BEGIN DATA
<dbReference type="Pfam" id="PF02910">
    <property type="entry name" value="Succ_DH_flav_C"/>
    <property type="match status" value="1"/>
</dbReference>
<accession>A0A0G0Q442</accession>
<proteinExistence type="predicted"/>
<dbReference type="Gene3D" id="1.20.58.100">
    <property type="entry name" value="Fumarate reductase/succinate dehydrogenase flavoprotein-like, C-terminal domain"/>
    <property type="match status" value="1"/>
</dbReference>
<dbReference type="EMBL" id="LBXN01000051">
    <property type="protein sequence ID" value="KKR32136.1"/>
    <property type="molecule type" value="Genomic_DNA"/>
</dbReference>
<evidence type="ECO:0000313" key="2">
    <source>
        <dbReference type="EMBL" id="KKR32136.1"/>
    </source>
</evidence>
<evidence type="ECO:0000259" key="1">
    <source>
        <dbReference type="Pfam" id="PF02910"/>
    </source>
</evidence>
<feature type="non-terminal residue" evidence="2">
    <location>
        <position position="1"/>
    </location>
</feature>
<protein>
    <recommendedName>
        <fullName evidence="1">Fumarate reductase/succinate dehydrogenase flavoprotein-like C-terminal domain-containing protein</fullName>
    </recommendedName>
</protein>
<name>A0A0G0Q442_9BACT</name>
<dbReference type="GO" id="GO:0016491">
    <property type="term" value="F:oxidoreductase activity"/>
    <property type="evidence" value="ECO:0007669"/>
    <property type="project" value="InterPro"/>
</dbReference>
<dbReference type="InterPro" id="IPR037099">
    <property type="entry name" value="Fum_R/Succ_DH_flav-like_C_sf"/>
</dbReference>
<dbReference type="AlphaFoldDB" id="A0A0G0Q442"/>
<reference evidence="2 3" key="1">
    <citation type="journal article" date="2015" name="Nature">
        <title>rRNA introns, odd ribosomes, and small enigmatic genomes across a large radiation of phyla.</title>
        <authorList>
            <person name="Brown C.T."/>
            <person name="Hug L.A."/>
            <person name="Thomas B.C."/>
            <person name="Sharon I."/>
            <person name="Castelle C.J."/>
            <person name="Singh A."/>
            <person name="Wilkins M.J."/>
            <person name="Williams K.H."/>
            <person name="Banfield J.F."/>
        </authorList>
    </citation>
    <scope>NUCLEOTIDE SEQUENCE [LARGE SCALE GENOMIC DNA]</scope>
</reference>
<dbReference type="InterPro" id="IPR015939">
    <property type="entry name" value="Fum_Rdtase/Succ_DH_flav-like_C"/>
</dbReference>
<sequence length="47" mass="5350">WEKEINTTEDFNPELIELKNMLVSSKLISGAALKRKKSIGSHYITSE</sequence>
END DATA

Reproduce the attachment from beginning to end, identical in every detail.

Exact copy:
<dbReference type="Pfam" id="PF02910">
    <property type="entry name" value="Succ_DH_flav_C"/>
    <property type="match status" value="1"/>
</dbReference>
<accession>A0A0G0Q442</accession>
<proteinExistence type="predicted"/>
<dbReference type="Gene3D" id="1.20.58.100">
    <property type="entry name" value="Fumarate reductase/succinate dehydrogenase flavoprotein-like, C-terminal domain"/>
    <property type="match status" value="1"/>
</dbReference>
<dbReference type="EMBL" id="LBXN01000051">
    <property type="protein sequence ID" value="KKR32136.1"/>
    <property type="molecule type" value="Genomic_DNA"/>
</dbReference>
<evidence type="ECO:0000313" key="2">
    <source>
        <dbReference type="EMBL" id="KKR32136.1"/>
    </source>
</evidence>
<evidence type="ECO:0000259" key="1">
    <source>
        <dbReference type="Pfam" id="PF02910"/>
    </source>
</evidence>
<feature type="non-terminal residue" evidence="2">
    <location>
        <position position="1"/>
    </location>
</feature>
<protein>
    <recommendedName>
        <fullName evidence="1">Fumarate reductase/succinate dehydrogenase flavoprotein-like C-terminal domain-containing protein</fullName>
    </recommendedName>
</protein>
<name>A0A0G0Q442_9BACT</name>
<dbReference type="GO" id="GO:0016491">
    <property type="term" value="F:oxidoreductase activity"/>
    <property type="evidence" value="ECO:0007669"/>
    <property type="project" value="InterPro"/>
</dbReference>
<dbReference type="InterPro" id="IPR037099">
    <property type="entry name" value="Fum_R/Succ_DH_flav-like_C_sf"/>
</dbReference>
<dbReference type="AlphaFoldDB" id="A0A0G0Q442"/>
<reference evidence="2 3" key="1">
    <citation type="journal article" date="2015" name="Nature">
        <title>rRNA introns, odd ribosomes, and small enigmatic genomes across a large radiation of phyla.</title>
        <authorList>
            <person name="Brown C.T."/>
            <person name="Hug L.A."/>
            <person name="Thomas B.C."/>
            <person name="Sharon I."/>
            <person name="Castelle C.J."/>
            <person name="Singh A."/>
            <person name="Wilkins M.J."/>
            <person name="Williams K.H."/>
            <person name="Banfield J.F."/>
        </authorList>
    </citation>
    <scope>NUCLEOTIDE SEQUENCE [LARGE SCALE GENOMIC DNA]</scope>
</reference>
<dbReference type="InterPro" id="IPR015939">
    <property type="entry name" value="Fum_Rdtase/Succ_DH_flav-like_C"/>
</dbReference>
<sequence length="47" mass="5350">WEKEINTTEDFNPELIELKNMLVSSKLISGAALKRKKSIGSHYITSE</sequence>